Not so long ago, the rainy season was a dreaded period for Naomi Nduta and other residents of the Kiwanja Ndege informal settlement in Naivasha, more than 70km northwest of Nairobi.
The waste from the full latrines would flow into the rivers following a heavy rains, often leading to outbreaks of diarrhoea and cholera.
“My baby used to suffer from frequent stomach aches and diarrhoea,” said Ms Nduta, a mother of three whose house stands a few metres from a large dumpsite littered with waste paper bags.
Then Sanivation, a social enterprise that turns human waste into fuel came on the scene.
Sanivation provides the 200 households in the area — and those in Kakuma refugee camp in northern Kenya with specially made container toilets dubbed “blue box.”
With these, the firm collects human waste, treats it using a solar panel and makes briquettes out of it. A single toilet costs $2 per month to service. The toilets are serviced twice a week.
According to Ms Nduta, the blue box is another name for convenience as she does not have to take her five-year-old out to the latrine in the middle of the night. What’s more, her children have been diarrhoea-free since she stopped sharing the communal latrine.
According to WaterAid, some 5,000 children in Kenya die every year from diarrhoea caused by dirty water and poor sanitation.
“So clean and odourless is the toilet that I have put it in the children’s room,” Ms Nduta told The EastAfrican.
A short distance away from Ms Nduta lives, is Mary Njoki Kimani, a mother of two. She cooks in her single room using briquettes made from the treated human waste. The briquettes are safe for her as they are smokeless and carbon free.
“My child sleeps in the same room that I cook in,” she says, adding that the briquettes have proven safe for them.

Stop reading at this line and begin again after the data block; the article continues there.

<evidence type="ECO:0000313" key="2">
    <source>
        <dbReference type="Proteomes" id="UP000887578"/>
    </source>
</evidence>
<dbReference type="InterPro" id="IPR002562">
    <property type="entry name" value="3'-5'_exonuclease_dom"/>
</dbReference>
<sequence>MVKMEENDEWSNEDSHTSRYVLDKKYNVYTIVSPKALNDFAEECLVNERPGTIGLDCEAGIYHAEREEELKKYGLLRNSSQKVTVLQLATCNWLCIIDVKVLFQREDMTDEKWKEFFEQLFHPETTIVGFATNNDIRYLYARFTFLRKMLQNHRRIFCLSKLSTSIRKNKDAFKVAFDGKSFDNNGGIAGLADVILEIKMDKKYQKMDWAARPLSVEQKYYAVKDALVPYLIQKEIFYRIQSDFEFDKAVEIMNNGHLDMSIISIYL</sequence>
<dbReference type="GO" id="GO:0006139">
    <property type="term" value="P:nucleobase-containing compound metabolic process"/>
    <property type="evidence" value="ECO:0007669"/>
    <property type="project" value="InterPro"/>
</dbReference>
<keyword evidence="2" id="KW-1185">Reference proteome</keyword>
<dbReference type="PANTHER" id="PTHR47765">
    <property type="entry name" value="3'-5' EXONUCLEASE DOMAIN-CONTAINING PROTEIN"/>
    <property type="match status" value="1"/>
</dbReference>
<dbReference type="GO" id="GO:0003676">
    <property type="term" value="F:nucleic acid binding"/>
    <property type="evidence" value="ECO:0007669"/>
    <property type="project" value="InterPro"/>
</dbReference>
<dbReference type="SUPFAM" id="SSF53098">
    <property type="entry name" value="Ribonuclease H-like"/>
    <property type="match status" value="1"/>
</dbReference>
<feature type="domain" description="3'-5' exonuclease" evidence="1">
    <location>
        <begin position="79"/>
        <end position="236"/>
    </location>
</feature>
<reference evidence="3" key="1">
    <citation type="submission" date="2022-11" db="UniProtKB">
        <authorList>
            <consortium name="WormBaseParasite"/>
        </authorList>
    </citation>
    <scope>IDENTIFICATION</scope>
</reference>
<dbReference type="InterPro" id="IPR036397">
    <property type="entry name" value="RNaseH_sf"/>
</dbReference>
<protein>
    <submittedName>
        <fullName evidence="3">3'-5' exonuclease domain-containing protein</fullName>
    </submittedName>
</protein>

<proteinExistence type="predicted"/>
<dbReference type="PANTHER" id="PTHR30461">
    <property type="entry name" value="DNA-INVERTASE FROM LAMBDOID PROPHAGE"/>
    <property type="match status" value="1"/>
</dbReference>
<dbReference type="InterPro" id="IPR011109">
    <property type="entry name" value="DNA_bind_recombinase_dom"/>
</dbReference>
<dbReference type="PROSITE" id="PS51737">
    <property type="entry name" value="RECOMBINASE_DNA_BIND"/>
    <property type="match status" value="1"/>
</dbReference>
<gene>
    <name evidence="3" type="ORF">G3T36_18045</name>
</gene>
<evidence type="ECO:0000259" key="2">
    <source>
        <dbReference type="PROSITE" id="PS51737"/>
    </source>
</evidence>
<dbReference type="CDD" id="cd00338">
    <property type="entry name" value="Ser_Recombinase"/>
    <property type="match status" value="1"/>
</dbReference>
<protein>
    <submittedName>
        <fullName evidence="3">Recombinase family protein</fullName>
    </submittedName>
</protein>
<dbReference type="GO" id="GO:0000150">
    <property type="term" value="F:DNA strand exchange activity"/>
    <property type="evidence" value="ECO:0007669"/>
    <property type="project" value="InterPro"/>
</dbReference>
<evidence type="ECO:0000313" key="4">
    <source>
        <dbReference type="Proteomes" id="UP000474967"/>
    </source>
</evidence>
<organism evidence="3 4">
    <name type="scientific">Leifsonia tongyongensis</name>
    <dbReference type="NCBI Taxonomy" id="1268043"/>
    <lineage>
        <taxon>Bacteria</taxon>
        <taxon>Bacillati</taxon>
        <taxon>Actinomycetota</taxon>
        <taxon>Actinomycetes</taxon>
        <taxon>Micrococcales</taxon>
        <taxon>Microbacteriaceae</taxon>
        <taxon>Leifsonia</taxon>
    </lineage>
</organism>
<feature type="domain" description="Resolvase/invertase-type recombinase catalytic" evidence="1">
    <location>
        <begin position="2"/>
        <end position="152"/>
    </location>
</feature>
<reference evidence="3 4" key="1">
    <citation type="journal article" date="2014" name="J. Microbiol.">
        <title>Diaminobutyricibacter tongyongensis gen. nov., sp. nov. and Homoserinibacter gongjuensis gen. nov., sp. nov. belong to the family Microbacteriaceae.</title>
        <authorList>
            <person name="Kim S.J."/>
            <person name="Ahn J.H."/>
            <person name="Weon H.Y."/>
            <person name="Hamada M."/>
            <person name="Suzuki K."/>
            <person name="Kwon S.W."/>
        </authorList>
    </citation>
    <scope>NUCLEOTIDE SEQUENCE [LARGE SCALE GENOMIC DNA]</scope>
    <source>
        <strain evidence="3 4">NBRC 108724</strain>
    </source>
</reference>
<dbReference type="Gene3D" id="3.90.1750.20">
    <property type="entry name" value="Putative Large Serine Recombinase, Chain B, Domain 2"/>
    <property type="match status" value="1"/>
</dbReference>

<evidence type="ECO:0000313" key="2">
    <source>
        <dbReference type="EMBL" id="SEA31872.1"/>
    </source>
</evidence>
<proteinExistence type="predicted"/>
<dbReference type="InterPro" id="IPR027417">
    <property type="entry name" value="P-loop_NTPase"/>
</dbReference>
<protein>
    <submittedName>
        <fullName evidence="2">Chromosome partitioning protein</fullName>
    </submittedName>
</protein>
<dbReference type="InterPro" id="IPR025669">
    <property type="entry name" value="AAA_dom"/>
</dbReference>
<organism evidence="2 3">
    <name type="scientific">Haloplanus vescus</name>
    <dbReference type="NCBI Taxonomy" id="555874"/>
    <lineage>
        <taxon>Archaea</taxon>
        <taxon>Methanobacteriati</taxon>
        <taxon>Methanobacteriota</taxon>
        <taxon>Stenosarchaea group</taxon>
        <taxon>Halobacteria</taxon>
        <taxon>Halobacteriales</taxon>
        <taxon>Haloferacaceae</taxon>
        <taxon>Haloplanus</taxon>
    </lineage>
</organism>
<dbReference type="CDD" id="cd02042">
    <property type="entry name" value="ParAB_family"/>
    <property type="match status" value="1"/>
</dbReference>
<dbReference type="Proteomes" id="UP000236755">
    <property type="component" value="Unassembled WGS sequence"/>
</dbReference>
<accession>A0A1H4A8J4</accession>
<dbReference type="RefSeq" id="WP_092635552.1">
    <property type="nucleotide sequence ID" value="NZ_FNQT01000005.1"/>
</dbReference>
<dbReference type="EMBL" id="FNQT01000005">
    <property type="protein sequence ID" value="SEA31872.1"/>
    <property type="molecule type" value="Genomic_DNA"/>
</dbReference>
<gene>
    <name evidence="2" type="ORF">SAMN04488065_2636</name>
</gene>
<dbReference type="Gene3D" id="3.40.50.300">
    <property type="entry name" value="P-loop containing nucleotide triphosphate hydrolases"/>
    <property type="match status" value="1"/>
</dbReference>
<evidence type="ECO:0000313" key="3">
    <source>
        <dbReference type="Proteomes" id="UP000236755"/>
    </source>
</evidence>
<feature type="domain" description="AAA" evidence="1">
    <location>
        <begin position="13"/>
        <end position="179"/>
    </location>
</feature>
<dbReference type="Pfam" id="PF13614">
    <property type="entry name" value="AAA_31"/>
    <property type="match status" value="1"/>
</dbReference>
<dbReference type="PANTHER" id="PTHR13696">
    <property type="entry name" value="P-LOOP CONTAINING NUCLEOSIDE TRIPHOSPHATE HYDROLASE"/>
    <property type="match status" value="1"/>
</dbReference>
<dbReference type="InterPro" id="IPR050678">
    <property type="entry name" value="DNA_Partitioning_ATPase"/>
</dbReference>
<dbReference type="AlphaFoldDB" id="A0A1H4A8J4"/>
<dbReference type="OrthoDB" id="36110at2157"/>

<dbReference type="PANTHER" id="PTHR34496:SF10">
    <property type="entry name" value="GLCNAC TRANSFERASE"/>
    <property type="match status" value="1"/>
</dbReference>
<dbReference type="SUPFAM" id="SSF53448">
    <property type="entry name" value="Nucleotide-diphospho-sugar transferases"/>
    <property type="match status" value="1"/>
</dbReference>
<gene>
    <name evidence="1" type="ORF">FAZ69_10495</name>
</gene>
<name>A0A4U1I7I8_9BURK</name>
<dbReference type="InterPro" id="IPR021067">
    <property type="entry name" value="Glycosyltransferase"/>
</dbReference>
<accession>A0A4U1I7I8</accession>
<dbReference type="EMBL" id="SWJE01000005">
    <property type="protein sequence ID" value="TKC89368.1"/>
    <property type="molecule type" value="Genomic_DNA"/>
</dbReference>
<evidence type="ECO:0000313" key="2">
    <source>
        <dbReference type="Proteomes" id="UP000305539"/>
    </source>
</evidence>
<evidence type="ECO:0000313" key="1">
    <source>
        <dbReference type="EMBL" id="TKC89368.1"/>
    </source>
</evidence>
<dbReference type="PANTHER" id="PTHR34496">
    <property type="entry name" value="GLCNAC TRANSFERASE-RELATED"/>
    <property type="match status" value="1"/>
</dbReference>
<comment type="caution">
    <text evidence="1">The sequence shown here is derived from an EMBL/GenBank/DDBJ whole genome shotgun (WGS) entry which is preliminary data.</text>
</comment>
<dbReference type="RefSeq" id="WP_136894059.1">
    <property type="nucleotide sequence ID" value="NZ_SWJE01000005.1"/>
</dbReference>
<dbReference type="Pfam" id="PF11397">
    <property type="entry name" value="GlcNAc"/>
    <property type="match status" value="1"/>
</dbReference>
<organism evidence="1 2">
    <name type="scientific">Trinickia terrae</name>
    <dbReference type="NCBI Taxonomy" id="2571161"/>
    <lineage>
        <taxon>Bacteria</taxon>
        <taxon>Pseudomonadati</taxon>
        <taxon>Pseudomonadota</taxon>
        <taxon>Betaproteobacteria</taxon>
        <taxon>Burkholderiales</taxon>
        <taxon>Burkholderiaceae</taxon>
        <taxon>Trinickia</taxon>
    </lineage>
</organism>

Ban on logging
Sanivation is killing two birds with one stone: Sanitation and sustainable fuel. Lack of proper latrines is a problem in Kenya.
Only three in 10 Kenyans have access to a decent toilet, according WaterAid while charcoal, an affordable source of fuel for the low-income earners, is fast falling out of favour as efforts to save trees intensify, while liquefied petroleum gas is too expensive for many.
Ms Kimani explains that she spends less on briquettes compared with charcoal. A 0.8kg bag of briquettes goes for $0.25 and can cook for two to three days whereas charcoal of a similar weight costs $0.50 and will last approximately two days.
Sanivation managing director Emily Woods says the ban on logging and efforts to protect forests have resulted in more orders for the company as charcoal and firewood have become more expensive and harder to find.
“Schools, prisons, flower firms and hotels around Naivasha have been calling... the demand is higher than we can meet,” said Ms Woods, who came up with the “blue box” idea.
To increase production, Sanivation’s government relations officer Dickson Ochieng is approaching different county governments to supplement their waste management using technology.
Their pilot project is with Naivasha Water Company where they have built their processing plant next to the treatment plant, which they hope will help process 100 tonnes of waste into 100 tonnes of charcoal per month.
The organisation is also working with the United Nations High Commissioner for Refugees to provide toilets at Kakuma refugee camp as well as fuel.